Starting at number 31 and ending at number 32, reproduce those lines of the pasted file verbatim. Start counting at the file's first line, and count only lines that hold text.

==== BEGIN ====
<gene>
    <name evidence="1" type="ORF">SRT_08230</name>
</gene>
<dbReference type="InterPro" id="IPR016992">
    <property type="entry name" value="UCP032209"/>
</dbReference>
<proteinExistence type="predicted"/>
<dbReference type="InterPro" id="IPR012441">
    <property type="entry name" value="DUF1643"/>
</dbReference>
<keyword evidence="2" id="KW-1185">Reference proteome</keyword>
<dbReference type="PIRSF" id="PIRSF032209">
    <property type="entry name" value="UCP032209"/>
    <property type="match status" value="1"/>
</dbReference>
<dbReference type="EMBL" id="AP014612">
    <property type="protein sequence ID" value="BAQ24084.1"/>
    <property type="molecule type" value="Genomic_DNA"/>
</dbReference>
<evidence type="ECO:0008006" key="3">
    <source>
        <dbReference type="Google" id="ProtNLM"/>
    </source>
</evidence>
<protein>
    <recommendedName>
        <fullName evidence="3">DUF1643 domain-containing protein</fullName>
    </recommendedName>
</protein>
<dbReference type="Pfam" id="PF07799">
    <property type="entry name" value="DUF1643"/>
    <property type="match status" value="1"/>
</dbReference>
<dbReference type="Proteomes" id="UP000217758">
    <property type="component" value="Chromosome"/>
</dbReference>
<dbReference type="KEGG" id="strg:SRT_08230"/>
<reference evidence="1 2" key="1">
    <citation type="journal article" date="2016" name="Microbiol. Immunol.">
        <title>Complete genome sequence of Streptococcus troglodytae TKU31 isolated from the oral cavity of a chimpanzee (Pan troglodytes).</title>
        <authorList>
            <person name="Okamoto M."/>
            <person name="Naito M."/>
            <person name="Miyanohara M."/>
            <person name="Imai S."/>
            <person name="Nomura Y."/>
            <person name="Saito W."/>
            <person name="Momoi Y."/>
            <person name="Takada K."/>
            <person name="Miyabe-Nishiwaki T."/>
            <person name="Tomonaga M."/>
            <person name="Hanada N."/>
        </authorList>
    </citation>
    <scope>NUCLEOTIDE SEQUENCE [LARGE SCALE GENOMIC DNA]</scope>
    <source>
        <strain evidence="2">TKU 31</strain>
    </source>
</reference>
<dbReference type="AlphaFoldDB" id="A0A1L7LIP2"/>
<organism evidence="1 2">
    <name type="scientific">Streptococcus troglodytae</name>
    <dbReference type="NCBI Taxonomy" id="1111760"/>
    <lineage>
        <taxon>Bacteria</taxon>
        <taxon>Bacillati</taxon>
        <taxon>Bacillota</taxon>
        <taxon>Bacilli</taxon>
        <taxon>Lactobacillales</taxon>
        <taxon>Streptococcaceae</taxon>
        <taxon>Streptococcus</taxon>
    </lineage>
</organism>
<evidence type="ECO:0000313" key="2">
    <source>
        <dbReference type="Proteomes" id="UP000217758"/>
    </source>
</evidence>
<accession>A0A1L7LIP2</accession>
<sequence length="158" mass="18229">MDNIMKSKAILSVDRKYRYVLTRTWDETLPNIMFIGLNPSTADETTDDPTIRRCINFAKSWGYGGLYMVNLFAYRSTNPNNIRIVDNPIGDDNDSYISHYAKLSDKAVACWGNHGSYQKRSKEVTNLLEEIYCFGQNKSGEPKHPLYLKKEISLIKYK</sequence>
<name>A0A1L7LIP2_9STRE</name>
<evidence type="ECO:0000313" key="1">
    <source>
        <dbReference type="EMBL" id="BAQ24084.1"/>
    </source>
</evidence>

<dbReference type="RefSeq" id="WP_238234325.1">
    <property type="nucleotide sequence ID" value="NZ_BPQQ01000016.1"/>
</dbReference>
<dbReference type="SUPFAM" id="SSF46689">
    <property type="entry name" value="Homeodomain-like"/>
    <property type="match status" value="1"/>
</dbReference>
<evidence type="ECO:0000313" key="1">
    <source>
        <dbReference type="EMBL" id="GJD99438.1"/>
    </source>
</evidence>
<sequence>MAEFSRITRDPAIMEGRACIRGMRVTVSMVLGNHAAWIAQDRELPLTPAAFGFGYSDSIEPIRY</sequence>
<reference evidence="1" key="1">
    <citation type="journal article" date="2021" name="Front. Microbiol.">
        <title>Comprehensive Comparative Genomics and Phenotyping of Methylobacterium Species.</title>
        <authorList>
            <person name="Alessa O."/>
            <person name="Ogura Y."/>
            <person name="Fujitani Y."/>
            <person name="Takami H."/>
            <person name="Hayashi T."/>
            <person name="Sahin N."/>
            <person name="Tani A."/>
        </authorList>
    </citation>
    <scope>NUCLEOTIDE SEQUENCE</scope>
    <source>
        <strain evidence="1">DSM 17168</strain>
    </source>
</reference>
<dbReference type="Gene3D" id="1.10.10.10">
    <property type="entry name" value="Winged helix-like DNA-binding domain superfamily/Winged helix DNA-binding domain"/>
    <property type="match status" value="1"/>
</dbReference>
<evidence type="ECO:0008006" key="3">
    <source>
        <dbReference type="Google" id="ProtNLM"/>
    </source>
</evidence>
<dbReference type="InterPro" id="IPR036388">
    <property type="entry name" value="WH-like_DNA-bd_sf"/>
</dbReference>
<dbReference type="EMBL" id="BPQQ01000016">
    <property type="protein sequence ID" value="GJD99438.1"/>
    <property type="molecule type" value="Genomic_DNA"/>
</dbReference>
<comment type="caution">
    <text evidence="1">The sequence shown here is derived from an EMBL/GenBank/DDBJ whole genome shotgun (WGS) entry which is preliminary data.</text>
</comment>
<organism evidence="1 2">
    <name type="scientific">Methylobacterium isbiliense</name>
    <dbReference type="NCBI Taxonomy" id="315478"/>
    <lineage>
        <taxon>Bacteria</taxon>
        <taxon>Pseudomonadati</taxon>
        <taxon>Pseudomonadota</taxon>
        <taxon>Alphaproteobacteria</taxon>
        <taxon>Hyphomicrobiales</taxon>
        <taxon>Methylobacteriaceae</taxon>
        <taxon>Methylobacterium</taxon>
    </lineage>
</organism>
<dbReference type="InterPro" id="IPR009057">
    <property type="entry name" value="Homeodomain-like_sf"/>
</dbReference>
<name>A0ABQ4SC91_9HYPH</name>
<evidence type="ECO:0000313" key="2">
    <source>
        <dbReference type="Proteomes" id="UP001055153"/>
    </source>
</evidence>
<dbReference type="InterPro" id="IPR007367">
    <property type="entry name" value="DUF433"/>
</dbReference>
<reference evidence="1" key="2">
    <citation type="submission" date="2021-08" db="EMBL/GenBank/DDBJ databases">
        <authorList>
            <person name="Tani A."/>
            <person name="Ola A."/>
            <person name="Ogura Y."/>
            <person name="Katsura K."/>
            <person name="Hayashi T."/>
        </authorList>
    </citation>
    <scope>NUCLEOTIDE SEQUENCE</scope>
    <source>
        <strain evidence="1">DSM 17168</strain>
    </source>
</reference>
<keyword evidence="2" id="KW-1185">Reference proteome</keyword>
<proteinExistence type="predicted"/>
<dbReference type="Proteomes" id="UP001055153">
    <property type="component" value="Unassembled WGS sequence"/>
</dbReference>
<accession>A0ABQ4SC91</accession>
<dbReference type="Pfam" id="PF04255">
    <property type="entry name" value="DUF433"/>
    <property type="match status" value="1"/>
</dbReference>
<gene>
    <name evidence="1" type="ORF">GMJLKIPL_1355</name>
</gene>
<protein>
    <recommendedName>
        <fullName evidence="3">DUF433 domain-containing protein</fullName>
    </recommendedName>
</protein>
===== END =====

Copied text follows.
    <property type="entry name" value="DUF1643"/>
    <property type="match status" value="1"/>